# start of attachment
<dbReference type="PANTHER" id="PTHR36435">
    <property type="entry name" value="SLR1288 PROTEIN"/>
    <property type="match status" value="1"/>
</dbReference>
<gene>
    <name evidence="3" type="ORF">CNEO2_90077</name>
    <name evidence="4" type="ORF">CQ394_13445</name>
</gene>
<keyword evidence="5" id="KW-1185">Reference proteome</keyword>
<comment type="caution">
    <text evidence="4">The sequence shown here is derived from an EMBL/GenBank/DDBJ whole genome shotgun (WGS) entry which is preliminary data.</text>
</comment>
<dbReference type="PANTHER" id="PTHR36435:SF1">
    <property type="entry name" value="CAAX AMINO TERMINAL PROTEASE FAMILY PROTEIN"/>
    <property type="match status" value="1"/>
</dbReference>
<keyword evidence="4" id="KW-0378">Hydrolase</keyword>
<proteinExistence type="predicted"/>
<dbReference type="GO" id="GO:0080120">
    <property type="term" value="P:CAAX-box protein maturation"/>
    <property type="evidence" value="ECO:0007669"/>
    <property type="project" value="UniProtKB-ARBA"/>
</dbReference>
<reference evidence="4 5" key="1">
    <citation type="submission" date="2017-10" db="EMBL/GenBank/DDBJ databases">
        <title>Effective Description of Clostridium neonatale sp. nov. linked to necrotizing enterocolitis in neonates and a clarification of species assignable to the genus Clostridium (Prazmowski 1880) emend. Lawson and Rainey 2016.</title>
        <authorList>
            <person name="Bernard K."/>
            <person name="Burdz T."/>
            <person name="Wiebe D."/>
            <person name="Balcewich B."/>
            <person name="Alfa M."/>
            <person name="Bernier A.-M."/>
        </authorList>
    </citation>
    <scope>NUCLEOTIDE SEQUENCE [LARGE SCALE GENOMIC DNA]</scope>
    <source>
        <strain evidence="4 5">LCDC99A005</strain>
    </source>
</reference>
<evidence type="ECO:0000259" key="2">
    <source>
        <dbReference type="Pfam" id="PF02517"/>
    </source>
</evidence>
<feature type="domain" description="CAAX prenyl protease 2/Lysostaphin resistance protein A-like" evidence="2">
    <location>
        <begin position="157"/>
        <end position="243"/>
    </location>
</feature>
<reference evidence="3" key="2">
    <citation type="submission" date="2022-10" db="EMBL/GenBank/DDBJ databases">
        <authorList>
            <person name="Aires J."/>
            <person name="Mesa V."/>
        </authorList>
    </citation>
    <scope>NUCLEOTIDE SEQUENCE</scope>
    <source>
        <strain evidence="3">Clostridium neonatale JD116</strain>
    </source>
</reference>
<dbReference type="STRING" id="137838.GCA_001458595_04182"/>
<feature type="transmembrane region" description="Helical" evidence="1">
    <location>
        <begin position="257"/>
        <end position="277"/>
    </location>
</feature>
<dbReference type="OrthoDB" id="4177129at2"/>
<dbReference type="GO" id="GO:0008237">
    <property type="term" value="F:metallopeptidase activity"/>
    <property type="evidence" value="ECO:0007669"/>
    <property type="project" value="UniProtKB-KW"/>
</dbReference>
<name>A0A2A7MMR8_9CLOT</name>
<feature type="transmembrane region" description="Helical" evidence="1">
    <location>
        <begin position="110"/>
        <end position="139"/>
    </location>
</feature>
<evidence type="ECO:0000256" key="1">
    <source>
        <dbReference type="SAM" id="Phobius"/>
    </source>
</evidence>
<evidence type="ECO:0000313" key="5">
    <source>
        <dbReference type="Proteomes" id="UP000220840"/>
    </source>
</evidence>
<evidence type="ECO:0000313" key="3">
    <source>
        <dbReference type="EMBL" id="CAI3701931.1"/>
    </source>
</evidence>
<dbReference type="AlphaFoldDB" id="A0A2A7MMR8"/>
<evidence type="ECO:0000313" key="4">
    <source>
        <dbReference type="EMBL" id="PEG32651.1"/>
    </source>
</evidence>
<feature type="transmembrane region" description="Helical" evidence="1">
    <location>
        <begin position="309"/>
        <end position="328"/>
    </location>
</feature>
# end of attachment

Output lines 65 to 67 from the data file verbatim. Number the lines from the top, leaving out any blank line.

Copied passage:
<feature type="transmembrane region" description="Helical" evidence="1">
    <location>
        <begin position="257"/>